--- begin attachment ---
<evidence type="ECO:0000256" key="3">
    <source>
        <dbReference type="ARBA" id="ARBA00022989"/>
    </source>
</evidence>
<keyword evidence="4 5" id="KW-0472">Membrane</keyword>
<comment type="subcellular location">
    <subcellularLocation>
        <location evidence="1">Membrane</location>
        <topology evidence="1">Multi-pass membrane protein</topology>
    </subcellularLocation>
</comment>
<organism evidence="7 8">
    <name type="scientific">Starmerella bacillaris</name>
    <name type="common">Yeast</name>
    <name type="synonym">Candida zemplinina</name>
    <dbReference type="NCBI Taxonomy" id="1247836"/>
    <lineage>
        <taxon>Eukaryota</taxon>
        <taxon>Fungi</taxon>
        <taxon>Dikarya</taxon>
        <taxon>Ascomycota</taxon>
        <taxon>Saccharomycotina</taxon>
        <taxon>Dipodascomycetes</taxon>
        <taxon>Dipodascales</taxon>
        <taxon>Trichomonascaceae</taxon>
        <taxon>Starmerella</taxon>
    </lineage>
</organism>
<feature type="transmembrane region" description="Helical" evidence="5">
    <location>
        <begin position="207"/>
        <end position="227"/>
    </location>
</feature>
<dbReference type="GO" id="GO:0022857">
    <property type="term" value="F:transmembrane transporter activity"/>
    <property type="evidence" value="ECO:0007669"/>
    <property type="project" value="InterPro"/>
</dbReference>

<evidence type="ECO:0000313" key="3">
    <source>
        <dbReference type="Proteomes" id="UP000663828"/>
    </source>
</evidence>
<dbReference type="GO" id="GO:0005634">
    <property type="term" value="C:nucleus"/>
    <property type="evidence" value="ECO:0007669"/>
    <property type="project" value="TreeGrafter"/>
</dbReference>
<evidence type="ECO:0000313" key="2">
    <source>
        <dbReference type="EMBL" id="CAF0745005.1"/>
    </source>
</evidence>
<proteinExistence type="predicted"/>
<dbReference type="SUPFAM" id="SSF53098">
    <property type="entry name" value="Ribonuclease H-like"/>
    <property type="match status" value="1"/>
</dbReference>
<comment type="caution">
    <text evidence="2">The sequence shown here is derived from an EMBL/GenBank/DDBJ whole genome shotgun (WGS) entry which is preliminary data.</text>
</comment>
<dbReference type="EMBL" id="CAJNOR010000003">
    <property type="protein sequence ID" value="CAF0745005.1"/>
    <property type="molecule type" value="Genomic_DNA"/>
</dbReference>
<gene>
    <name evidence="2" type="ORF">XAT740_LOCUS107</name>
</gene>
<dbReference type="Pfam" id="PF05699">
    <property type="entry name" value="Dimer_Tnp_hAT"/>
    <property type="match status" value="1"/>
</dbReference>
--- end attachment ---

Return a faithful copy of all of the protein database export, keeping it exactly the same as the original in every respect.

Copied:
<evidence type="ECO:0000256" key="3">
    <source>
        <dbReference type="ARBA" id="ARBA00022989"/>
    </source>
</evidence>
<keyword evidence="4 5" id="KW-0472">Membrane</keyword>
<comment type="subcellular location">
    <subcellularLocation>
        <location evidence="1">Membrane</location>
        <topology evidence="1">Multi-pass membrane protein</topology>
    </subcellularLocation>
</comment>
<organism evidence="7 8">
    <name type="scientific">Starmerella bacillaris</name>
    <name type="common">Yeast</name>
    <name type="synonym">Candida zemplinina</name>
    <dbReference type="NCBI Taxonomy" id="1247836"/>
    <lineage>
        <taxon>Eukaryota</taxon>
        <taxon>Fungi</taxon>
        <taxon>Dikarya</taxon>
        <taxon>Ascomycota</taxon>
        <taxon>Saccharomycotina</taxon>
        <taxon>Dipodascomycetes</taxon>
        <taxon>Dipodascales</taxon>
        <taxon>Trichomonascaceae</taxon>
        <taxon>Starmerella</taxon>
    </lineage>
</organism>
<feature type="transmembrane region" description="Helical" evidence="5">
    <location>
        <begin position="207"/>
        <end position="227"/>
    </location>
</feature>
<dbReference type="GO" id="GO:0022857">
    <property type="term" value="F:transmembrane transporter activity"/>
    <property type="evidence" value="ECO:0007669"/>
    <property type="project" value="InterPro"/>
</dbReference>

<evidence type="ECO:0000313" key="3">
    <source>
        <dbReference type="Proteomes" id="UP000663828"/>
    </source>
</evidence>
<dbReference type="GO" id="GO:0005634">
    <property type="term" value="C:nucleus"/>
    <property type="evidence" value="ECO:0007669"/>
    <property type="project" value="TreeGrafter"/>
</dbReference>
<evidence type="ECO:0000313" key="2">
    <source>
        <dbReference type="EMBL" id="CAF0745005.1"/>
    </source>
</evidence>
<proteinExistence type="predicted"/>
<dbReference type="SUPFAM" id="SSF53098">
    <property type="entry name" value="Ribonuclease H-like"/>
    <property type="match status" value="1"/>
</dbReference>
<comment type="caution">
    <text evidence="2">The sequence shown here is derived from an EMBL/GenBank/DDBJ whole genome shotgun (WGS) entry which is preliminary data.</text>
</comment>
<dbReference type="EMBL" id="CAJNOR010000003">
    <property type="protein sequence ID" value="CAF0745005.1"/>
    <property type="molecule type" value="Genomic_DNA"/>
</dbReference>
<gene>
    <name evidence="2" type="ORF">XAT740_LOCUS107</name>
</gene>
<dbReference type="Pfam" id="PF05699">
    <property type="entry name" value="Dimer_Tnp_hAT"/>
    <property type="match status" value="1"/>
</dbReference>